A Wish – New animated video from the Hospice Friendly Hospitals Programme

How do you achieve a good death in an acute hospital setting ?

Although most people want to spend their last days in their own home almost half (48%) of all deaths in Ireland occur in an acute hospital setting.

Bridging this gap between patient wishes and hospital practice in end-of-life care has been the aim of the Irish Hospice Foundation’s Hospice Friendly Hospitals (HfH) programme.

A Wish’, the new animated short film developed by the Hospice Friendly Hospitals poignantly illustrates just how this can be achieved and the small changes that can enable a good death even in a busy acute hospital environment.

The film was directed by Rebecca Lloyd and will be made available through the Hospice Friendly Hospitals programme later this year.

Starting the conversation about death & dying

This week (May 16th – 22nd) marks the second ‘Dying Matters awareness week’ in the UK. The week aims to put a spotlight on all aspects of death & dying and get people talking about everything from where they want to die to wills, legacies and their funeral arrangements.

Though the events to coincide with the awareness week all take place in the UK the Dying Matters site is worth a visit as its packed with useful resources and conversation starters all aimed at smashing the taboos around death and dying.

The resource material includes ‘Things to do before I die’, leaflets and flyers to get you thinking about how to plan for a good death. There are even specific resource materials for schools and for GP’s.

If that all seems a bit weighty you can start off with the ‘Dying for a laugh’ videos in which comedians share their feelings and experiences about death – they include Ardal O’ Hanlon recalling a uniquely Irish wake experience. For information on attitudes to death and dying in an Irish context have a look at the Irish Hospice Foundation’s Forum on End-of-life website. 

Europe-wide survey reveals priorities for end-of-life care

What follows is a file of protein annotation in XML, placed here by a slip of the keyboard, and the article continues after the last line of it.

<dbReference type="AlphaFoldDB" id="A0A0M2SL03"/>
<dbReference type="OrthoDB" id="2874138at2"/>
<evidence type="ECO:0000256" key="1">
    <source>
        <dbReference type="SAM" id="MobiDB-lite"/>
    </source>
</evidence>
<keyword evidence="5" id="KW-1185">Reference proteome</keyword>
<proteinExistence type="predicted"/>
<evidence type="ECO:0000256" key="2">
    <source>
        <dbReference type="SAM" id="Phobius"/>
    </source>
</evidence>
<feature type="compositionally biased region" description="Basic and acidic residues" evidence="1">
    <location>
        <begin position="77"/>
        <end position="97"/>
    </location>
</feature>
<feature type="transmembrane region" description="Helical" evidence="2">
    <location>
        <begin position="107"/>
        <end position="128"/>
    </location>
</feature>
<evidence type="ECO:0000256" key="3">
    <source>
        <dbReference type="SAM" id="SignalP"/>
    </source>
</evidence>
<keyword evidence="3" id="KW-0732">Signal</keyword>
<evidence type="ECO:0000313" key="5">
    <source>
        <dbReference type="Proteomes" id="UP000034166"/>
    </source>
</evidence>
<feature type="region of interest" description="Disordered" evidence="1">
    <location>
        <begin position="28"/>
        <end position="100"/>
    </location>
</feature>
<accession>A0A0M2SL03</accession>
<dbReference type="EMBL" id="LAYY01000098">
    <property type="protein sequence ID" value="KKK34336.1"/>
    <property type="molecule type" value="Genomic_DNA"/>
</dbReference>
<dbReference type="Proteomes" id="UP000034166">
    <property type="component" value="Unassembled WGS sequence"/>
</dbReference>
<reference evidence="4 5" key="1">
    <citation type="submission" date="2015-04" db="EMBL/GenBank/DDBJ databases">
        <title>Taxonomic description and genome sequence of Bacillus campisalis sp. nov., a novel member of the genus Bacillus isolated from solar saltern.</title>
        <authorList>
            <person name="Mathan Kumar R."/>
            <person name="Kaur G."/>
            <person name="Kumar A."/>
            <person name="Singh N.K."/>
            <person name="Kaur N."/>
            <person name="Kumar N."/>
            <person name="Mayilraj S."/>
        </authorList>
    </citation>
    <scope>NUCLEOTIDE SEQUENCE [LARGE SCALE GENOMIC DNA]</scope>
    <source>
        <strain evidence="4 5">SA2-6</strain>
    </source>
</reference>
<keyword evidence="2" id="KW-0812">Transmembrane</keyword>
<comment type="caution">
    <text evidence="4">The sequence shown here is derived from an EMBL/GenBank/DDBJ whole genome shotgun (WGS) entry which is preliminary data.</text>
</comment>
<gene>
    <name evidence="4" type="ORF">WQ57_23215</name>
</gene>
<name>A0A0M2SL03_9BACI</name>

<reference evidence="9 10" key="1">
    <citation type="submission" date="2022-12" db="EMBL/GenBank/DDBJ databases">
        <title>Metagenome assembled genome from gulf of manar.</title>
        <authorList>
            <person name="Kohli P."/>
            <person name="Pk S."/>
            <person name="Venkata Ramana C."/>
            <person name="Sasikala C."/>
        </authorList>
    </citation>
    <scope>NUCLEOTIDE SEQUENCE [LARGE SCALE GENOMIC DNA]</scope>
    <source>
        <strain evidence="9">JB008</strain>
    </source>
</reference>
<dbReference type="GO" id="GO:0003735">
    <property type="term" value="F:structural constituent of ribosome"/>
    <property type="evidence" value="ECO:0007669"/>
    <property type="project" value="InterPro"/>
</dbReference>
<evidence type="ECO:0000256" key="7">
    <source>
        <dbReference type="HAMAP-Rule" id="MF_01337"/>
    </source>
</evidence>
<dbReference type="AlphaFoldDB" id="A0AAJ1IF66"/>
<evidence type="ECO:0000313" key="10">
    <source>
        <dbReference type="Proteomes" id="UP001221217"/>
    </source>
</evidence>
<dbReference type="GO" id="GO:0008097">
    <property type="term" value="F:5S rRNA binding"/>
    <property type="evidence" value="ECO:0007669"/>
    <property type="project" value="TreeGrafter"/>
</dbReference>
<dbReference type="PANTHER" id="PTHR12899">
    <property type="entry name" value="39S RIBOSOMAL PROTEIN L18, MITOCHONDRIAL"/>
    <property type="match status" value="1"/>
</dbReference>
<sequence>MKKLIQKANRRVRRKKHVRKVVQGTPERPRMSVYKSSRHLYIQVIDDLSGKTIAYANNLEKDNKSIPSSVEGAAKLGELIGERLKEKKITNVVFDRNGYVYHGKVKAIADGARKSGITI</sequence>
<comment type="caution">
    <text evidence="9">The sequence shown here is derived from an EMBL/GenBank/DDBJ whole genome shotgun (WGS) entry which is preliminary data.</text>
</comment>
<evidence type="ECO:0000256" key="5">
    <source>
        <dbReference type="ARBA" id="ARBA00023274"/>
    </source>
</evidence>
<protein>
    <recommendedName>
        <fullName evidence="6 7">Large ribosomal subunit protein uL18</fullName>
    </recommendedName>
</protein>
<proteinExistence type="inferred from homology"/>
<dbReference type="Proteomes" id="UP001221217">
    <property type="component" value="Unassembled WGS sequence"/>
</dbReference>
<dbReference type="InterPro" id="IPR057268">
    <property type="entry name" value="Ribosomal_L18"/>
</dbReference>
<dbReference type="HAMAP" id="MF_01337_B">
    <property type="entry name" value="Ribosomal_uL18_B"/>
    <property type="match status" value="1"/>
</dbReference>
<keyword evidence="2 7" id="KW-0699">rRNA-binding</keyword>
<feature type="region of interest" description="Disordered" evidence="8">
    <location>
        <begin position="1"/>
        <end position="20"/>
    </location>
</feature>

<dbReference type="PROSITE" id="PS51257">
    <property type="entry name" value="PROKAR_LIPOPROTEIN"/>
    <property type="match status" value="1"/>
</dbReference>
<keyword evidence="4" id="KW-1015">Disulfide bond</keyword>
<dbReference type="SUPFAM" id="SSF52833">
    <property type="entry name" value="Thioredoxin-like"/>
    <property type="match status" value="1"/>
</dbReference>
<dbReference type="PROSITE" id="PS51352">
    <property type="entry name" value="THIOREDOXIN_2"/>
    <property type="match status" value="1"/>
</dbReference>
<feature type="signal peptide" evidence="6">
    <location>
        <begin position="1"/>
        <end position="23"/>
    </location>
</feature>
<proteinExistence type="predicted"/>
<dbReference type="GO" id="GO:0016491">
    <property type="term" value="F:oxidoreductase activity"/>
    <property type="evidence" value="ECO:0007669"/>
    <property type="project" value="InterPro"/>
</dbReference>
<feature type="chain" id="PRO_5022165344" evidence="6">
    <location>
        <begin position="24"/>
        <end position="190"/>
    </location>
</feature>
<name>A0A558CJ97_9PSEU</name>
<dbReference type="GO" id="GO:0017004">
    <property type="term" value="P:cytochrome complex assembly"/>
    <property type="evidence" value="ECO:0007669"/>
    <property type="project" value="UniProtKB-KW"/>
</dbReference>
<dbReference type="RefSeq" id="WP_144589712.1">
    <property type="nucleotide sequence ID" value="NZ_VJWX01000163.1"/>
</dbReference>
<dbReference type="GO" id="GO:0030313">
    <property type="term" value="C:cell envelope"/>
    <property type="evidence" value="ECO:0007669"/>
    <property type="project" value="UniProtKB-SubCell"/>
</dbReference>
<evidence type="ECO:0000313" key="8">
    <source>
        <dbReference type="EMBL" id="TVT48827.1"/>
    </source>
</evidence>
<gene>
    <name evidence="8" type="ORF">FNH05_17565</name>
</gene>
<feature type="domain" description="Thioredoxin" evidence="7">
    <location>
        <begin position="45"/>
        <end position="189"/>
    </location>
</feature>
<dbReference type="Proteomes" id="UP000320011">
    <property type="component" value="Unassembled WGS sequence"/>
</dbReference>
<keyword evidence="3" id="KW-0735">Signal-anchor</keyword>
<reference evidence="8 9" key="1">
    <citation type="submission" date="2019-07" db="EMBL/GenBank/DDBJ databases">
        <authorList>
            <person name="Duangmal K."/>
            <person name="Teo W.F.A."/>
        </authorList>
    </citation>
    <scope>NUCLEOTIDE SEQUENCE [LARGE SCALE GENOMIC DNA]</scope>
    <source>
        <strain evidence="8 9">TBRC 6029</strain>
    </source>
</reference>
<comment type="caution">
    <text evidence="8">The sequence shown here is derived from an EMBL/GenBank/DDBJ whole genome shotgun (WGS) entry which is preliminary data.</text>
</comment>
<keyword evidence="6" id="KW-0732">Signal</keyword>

Europe-wide survey reveals priorities for end-of-life care.

A new study of end-of-life care preferences in the UK, the Netherlands, Belguim, Portugal, Spain and Italy conducted by Kings College London has revealed that for many the quality of their remaining time outweighs quantity of remaining years.

The study, conducted by EU funded PRISMA consortium (based in KCL) addressed peoples attitudes to issues around end-of-life care like dealing with pain, the buden of being cared for by a loved one and the value of extending life in cases of serious illness.

71% of the 9339 people surveyed indicated they would rather improve the quality of the life they had left with only 4% of respondents stating they would wish to extend life.  Professor Irene Higginson, head of PRISMA sees the findings as an indication that more emphasis needs to be placed on patients priorities for care at end-of-life.


Economist Intelligence Unit – Ranking of end-of-life care worldwide

A new report published by the Economist Intelligence Unit and commissioned by the Lien Foundation presents the findings of a global investigation into the quality of end-of-life care.

Using a ‘quality of death’ index nations have been ranked in relation to their end-of-life care provision with nations where palliative care has been integrated into the national healthcare agenda rating highest. The UK tops the ranking overall with Australia and New Zealand filling the number two and three positions. Ireland rates favourably, taking the number four position in overall ranking and number five for quality of death. Ireland is also noted among the nations with the highest levels of public debate about end of life care.

Among other relevant findings are the relationship between openness in communicating about death and the overall quality of palliative care. The economic benefits of an integrated approach to end-of-life care is also highlighted.

The full report can be downloaded HERE and further details of the Quality of Death Index can be found HERE

Forum on end-of-life report now available

The wait is over, the full report of the Forum on end-of-life, the year long public consultation on end-of-life issues and experiences in Ireland is now available to download.

The report marks the first comprehensive enquiry into end-of-life experiences in Ireland and represents the viewpoints of all those who participated in the forum discussions and workshops including healthcare practitioners, members of the emergency services, academics and policy makers and members of the public. 

The full report can be downloaded HERE  and the accompanying Draft action plan is available HERE   

Dying Matters Week UK

This week the UK Dying Matters Coalition will be encouraging people to get vocal about death & dying issues during their dying matters awareness week.

Dying matters is a coalition set up through the UK National Council for Palliative Care which aims to raise awareness,  bring about greater public knowledge and encourage dialogue on death and dying.   

The events during awareness week aim to get the subject of death and dying out into  the public space and encourage people to think about and start communicating their feelings about death, dying and bereavement. The coalition believes that death should not be a conversation killer and that discussing final wishes  and planning for the end empowers the dying and helps those left behind cope with bereavement. Further details of dying matters awareness week can be found HERE  as can a short film depicting the benefit of open communication about death.